Greatest Film Scenes
and Moments



Gone With The Wind (1939)

 





Title Screen
Movie Title/Year and Scene Descriptions
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Gone With the Wind (1939)

In the Best Picture-winning dramatic, romantic epic by director Victor Fleming, based upon Margaret Mitchell's sweeping 1936 novel about life in the American South during the Civil War and Reconstruction Period:

  • the image of the beautiful North Georgian cotton plantation known as Tara, owned by the O'Hara family, and the introduction of 16 year-old narcissistic and headstrong southern belle Scarlett O'Hara (Vivien Leigh), dressed in a beautiful white crinoline gown with ruffles while being courted by twin suitors on the front porch, and her exclamation about all the war talk: "Fiddle-dee-dee. War, war, war. This war talk's spoiling all the fun at every party this spring. I get so bored I could scream"
  • the words of Scarlett's father, white-haired Irish immigrant, and prosperous plantation owner Gerald O'Hara (Thomas Mitchell) about the value of the land: "Do you mean to tell me, Katie Scarlett O'Hara, that Tara - that land doesn't mean anything to you? Why, land's the only thing in the world worth working for, worth fighting for, worth dying for, because it's the only thing that lasts"
The Wilkes' Barbecue
Scarlett Seeking Out Ashley
Melanie with Ashley
First View of Rhett Butler
  • the opening sequence of a lavish BBQ held at the neighboring plantation of Twelve Oaks, owned by the Wilkes family; gentlemanly, idealistic, scholarly and sensitive son Ashley Wilkes (Leslie Howard) was to announce his engagement to his own sweetheart and shy cousin, pretty Melanie Hamilton (Olivia de Havilland), to Scarlett's consternation; Melanie was very kind and graciously praised Scarlett: "I've always admired you so. I wish I could be more like you"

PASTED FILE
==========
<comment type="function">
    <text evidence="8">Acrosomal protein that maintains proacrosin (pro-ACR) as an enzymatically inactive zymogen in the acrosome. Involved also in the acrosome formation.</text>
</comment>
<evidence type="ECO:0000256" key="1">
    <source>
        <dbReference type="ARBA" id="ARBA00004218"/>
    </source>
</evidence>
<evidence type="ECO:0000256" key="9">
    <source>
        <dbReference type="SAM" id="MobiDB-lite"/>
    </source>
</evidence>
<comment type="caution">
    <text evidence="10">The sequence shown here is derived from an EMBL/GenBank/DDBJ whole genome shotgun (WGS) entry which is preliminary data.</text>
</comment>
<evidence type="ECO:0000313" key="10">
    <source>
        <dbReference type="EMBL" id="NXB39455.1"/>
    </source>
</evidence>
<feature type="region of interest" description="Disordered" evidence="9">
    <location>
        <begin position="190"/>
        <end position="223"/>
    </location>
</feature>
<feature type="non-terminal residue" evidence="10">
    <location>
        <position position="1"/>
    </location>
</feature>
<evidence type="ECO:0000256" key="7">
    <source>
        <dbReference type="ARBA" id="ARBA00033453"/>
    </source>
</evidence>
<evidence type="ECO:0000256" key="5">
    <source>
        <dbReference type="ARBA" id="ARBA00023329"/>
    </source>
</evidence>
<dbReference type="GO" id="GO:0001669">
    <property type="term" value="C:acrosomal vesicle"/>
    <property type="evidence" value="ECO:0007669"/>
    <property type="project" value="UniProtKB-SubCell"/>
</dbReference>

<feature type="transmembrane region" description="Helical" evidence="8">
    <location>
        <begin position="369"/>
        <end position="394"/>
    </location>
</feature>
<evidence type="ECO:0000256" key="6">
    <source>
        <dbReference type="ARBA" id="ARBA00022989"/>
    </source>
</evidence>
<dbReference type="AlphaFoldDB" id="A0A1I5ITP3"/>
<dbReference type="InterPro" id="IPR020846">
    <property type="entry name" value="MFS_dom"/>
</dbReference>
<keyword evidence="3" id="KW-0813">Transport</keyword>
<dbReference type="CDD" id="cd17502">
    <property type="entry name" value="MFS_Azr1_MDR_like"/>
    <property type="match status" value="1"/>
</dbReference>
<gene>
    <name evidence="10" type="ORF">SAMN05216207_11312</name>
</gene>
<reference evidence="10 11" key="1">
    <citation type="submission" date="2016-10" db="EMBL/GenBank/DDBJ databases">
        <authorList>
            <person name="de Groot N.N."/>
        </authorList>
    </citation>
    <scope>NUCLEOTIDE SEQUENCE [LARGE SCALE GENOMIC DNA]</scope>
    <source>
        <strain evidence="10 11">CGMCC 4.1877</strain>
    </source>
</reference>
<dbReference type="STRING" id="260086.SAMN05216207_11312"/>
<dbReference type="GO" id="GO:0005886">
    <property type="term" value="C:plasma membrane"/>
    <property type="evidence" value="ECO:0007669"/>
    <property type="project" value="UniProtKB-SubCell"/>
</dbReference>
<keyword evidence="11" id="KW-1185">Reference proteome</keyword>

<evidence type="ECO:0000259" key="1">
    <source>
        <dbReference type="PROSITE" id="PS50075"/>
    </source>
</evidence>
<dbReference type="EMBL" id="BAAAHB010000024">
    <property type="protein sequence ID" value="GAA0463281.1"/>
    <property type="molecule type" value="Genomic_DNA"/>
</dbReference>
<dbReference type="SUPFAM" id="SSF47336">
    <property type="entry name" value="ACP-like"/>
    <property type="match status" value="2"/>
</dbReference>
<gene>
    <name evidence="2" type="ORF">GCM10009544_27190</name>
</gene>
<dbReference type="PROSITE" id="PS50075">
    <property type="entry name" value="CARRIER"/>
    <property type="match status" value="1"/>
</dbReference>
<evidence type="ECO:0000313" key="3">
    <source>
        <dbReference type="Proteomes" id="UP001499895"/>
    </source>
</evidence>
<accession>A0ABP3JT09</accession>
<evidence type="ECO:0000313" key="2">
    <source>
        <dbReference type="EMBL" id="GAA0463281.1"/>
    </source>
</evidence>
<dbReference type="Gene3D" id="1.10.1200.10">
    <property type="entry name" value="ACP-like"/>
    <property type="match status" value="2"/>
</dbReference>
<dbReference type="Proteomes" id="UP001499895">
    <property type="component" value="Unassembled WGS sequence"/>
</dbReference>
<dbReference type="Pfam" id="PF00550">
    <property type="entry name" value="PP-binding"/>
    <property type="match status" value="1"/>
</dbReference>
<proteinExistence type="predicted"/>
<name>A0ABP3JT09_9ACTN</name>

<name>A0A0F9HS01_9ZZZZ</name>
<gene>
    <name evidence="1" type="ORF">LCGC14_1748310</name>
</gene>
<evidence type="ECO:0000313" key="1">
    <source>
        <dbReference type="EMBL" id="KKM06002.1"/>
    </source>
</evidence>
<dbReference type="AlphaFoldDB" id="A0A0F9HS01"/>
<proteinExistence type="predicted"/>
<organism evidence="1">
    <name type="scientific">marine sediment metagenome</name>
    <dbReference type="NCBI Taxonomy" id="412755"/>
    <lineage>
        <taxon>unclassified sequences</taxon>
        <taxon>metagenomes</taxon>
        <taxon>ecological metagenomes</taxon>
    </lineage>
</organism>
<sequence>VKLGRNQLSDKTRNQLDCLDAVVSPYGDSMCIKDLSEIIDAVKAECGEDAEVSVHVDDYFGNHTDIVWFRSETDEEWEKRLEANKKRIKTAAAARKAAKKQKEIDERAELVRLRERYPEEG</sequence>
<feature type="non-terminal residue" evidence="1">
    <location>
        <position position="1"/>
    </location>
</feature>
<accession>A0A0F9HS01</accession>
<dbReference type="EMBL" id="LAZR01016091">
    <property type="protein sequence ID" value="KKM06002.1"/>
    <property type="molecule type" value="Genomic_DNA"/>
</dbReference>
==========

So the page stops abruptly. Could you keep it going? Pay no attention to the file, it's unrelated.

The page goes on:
• the scene of Scarlett's first view of roguish Rhett Butler (Clark Gable) at the foot of the staircase at the BBQ, when she asked for the "nasty dark one" to be identified and was told: "My dear, don't you know? That's Rhett Butler! He's from Charleston. He has the most terrible reputation"; Scarlett responded to his sexually attractive gaze as he undressed her with his eyes: "He looks as if - as if he knows what I look like without my shimmy" - it was the beginning of an ever-fascinating and fiery Rhett & Scarlett relationship
  • shortly later, the memorable "Library Scene" when Scarlett energetically cornered the disinterested Ashley and declared her deep love for him, but he spurned her and vowed his love for Melanie instead; after Ashley stiffly walked from the room, in frustration, Scarlett threw a vase against the fireplace mantle; that was when she first met Rhett in person, who emerged; she was incensed that he had listened into her conversation with Ashley about her love for him (Scarlett: "Sir, you are no gentleman," with Rhett's retort: "And you, miss, are no lady")
Library Scene
Scarlett's Love Spurned by Ashley
Slapping Ashley
First Face-to-Face Confrontation with Rhett Butler